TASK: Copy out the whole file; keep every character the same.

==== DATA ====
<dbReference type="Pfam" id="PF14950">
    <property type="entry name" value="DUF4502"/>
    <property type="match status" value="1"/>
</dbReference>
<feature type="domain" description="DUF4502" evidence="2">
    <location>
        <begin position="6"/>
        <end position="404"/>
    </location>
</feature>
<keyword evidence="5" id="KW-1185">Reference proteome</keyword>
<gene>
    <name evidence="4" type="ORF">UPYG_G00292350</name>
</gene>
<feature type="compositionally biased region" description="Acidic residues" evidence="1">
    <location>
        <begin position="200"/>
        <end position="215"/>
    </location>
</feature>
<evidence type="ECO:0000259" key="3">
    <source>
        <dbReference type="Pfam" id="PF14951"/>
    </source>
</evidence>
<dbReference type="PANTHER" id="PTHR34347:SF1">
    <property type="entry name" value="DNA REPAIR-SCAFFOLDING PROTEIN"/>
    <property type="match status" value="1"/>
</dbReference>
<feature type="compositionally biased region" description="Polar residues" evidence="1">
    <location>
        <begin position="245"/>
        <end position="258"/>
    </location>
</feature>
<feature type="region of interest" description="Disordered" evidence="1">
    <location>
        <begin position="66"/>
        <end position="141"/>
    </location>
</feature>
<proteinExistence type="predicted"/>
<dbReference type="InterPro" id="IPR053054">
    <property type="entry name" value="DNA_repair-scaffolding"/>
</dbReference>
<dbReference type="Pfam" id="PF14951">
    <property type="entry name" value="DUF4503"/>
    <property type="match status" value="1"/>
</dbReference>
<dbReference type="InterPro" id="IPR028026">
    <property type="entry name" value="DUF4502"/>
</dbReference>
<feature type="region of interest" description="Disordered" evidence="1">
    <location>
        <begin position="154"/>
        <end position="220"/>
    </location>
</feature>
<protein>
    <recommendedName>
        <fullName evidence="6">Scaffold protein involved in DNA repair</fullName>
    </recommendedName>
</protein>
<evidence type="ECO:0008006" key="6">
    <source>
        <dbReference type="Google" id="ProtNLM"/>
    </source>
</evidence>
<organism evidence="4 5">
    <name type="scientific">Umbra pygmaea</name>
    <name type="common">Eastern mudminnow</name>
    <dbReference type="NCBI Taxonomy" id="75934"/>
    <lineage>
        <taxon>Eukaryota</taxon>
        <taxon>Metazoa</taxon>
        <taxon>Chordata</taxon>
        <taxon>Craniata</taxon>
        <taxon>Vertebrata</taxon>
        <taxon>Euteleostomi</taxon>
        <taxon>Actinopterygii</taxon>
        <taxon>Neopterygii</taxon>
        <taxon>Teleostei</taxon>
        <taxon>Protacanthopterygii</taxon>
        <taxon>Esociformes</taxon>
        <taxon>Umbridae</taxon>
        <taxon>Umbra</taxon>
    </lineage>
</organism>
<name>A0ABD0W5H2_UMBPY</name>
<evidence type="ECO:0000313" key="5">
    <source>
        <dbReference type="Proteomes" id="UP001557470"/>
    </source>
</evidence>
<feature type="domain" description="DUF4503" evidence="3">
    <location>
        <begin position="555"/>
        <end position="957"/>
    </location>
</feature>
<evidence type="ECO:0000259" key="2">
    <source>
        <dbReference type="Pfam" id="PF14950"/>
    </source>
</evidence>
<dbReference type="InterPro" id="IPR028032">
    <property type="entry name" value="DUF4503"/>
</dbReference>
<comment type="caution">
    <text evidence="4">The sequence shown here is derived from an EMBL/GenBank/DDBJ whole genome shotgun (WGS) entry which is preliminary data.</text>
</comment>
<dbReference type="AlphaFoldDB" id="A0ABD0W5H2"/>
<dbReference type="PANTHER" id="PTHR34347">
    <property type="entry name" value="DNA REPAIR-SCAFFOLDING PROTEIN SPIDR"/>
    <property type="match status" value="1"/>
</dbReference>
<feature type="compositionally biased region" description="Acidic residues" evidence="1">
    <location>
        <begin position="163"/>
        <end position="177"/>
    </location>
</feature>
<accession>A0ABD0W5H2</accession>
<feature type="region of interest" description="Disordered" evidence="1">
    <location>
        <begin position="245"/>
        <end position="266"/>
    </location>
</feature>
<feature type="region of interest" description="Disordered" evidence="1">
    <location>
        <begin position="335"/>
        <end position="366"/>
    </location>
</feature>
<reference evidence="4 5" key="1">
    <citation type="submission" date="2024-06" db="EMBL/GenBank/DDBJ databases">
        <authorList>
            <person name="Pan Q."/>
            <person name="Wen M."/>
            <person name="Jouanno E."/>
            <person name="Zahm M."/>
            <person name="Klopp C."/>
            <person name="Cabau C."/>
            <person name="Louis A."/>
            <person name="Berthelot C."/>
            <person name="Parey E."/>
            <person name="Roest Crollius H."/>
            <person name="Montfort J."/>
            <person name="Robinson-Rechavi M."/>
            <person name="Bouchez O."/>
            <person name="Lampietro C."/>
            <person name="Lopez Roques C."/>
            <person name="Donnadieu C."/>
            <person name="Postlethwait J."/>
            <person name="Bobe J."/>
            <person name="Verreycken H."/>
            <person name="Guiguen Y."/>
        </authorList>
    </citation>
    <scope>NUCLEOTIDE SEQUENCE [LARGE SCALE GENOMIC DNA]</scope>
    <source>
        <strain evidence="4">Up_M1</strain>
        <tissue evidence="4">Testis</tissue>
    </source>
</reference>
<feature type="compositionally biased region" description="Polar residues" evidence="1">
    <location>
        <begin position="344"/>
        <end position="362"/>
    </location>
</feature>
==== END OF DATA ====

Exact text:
<dbReference type="Pfam" id="PF14950">
    <property type="entry name" value="DUF4502"/>
    <property type="match status" value="1"/>
</dbReference>
<feature type="domain" description="DUF4502" evidence="2">
    <location>
        <begin position="6"/>
        <end position="404"/>
    </location>
</feature>
<keyword evidence="5" id="KW-1185">Reference proteome</keyword>
<gene>
    <name evidence="4" type="ORF">UPYG_G00292350</name>
</gene>
<feature type="compositionally biased region" description="Acidic residues" evidence="1">
    <location>
        <begin position="200"/>
        <end position="215"/>
    </location>
</feature>
<evidence type="ECO:0000259" key="3">
    <source>
        <dbReference type="Pfam" id="PF14951"/>
    </source>
</evidence>
<dbReference type="PANTHER" id="PTHR34347:SF1">
    <property type="entry name" value="DNA REPAIR-SCAFFOLDING PROTEIN"/>
    <property type="match status" value="1"/>
</dbReference>
<feature type="compositionally biased region" description="Polar residues" evidence="1">
    <location>
        <begin position="245"/>
        <end position="258"/>
    </location>
</feature>
<feature type="region of interest" description="Disordered" evidence="1">
    <location>
        <begin position="66"/>
        <end position="141"/>
    </location>
</feature>
<proteinExistence type="predicted"/>
<dbReference type="InterPro" id="IPR053054">
    <property type="entry name" value="DNA_repair-scaffolding"/>
</dbReference>
<dbReference type="Pfam" id="PF14951">
    <property type="entry name" value="DUF4503"/>
    <property type="match status" value="1"/>
</dbReference>
<dbReference type="InterPro" id="IPR028026">
    <property type="entry name" value="DUF4502"/>
</dbReference>
<feature type="region of interest" description="Disordered" evidence="1">
    <location>
        <begin position="154"/>
        <end position="220"/>
    </location>
</feature>
<protein>
    <recommendedName>
        <fullName evidence="6">Scaffold protein involved in DNA repair</fullName>
    </recommendedName>
</protein>
<evidence type="ECO:0008006" key="6">
    <source>
        <dbReference type="Google" id="ProtNLM"/>
    </source>
</evidence>
<organism evidence="4 5">
    <name type="scientific">Umbra pygmaea</name>
    <name type="common">Eastern mudminnow</name>
    <dbReference type="NCBI Taxonomy" id="75934"/>
    <lineage>
        <taxon>Eukaryota</taxon>
        <taxon>Metazoa</taxon>
        <taxon>Chordata</taxon>
        <taxon>Craniata</taxon>
        <taxon>Vertebrata</taxon>
        <taxon>Euteleostomi</taxon>
        <taxon>Actinopterygii</taxon>
        <taxon>Neopterygii</taxon>
        <taxon>Teleostei</taxon>
        <taxon>Protacanthopterygii</taxon>
        <taxon>Esociformes</taxon>
        <taxon>Umbridae</taxon>
        <taxon>Umbra</taxon>
    </lineage>
</organism>
<name>A0ABD0W5H2_UMBPY</name>
<evidence type="ECO:0000313" key="5">
    <source>
        <dbReference type="Proteomes" id="UP001557470"/>
    </source>
</evidence>
<feature type="domain" description="DUF4503" evidence="3">
    <location>
        <begin position="555"/>
        <end position="957"/>
    </location>
</feature>
<evidence type="ECO:0000259" key="2">
    <source>
        <dbReference type="Pfam" id="PF14950"/>
    </source>
</evidence>
<dbReference type="InterPro" id="IPR028032">
    <property type="entry name" value="DUF4503"/>
</dbReference>
<comment type="caution">
    <text evidence="4">The sequence shown here is derived from an EMBL/GenBank/DDBJ whole genome shotgun (WGS) entry which is preliminary data.</text>
</comment>
<dbReference type="AlphaFoldDB" id="A0ABD0W5H2"/>
<dbReference type="PANTHER" id="PTHR34347">
    <property type="entry name" value="DNA REPAIR-SCAFFOLDING PROTEIN SPIDR"/>
    <property type="match status" value="1"/>
</dbReference>
<feature type="compositionally biased region" description="Acidic residues" evidence="1">
    <location>
        <begin position="163"/>
        <end position="177"/>
    </location>
</feature>
<accession>A0ABD0W5H2</accession>
<feature type="region of interest" description="Disordered" evidence="1">
    <location>
        <begin position="245"/>
        <end position="266"/>
    </location>
</feature>
<feature type="region of interest" description="Disordered" evidence="1">
    <location>
        <begin position="335"/>
        <end position="366"/>
    </location>
</feature>
<reference evidence="4 5" key="1">
    <citation type="submission" date="2024-06" db="EMBL/GenBank/DDBJ databases">
        <authorList>
            <person name="Pan Q."/>
            <person name="Wen M."/>
            <person name="Jouanno E."/>
            <person name="Zahm M."/>
            <person name="Klopp C."/>
            <person name="Cabau C."/>
            <person name="Louis A."/>
            <person name="Berthelot C."/>
            <person name="Parey E."/>
            <person name="Roest Crollius H."/>
            <person name="Montfort J."/>
            <person name="Robinson-Rechavi M."/>
            <person name="Bouchez O."/>
            <person name="Lampietro C."/>
            <person name="Lopez Roques C."/>
            <person name="Donnadieu C."/>
            <person name="Postlethwait J."/>
            <person name="Bobe J."/>
            <person name="Verreycken H."/>
            <person name="Guiguen Y."/>
        </authorList>
    </citation>
    <scope>NUCLEOTIDE SEQUENCE [LARGE SCALE GENOMIC DNA]</scope>
    <source>
        <strain evidence="4">Up_M1</strain>
        <tissue evidence="4">Testis</tissue>
    </source>
</reference>
<feature type="compositionally biased region" description="Polar residues" evidence="1">
    <location>
        <begin position="344"/>
        <end position="362"/>
    </location>
</feature>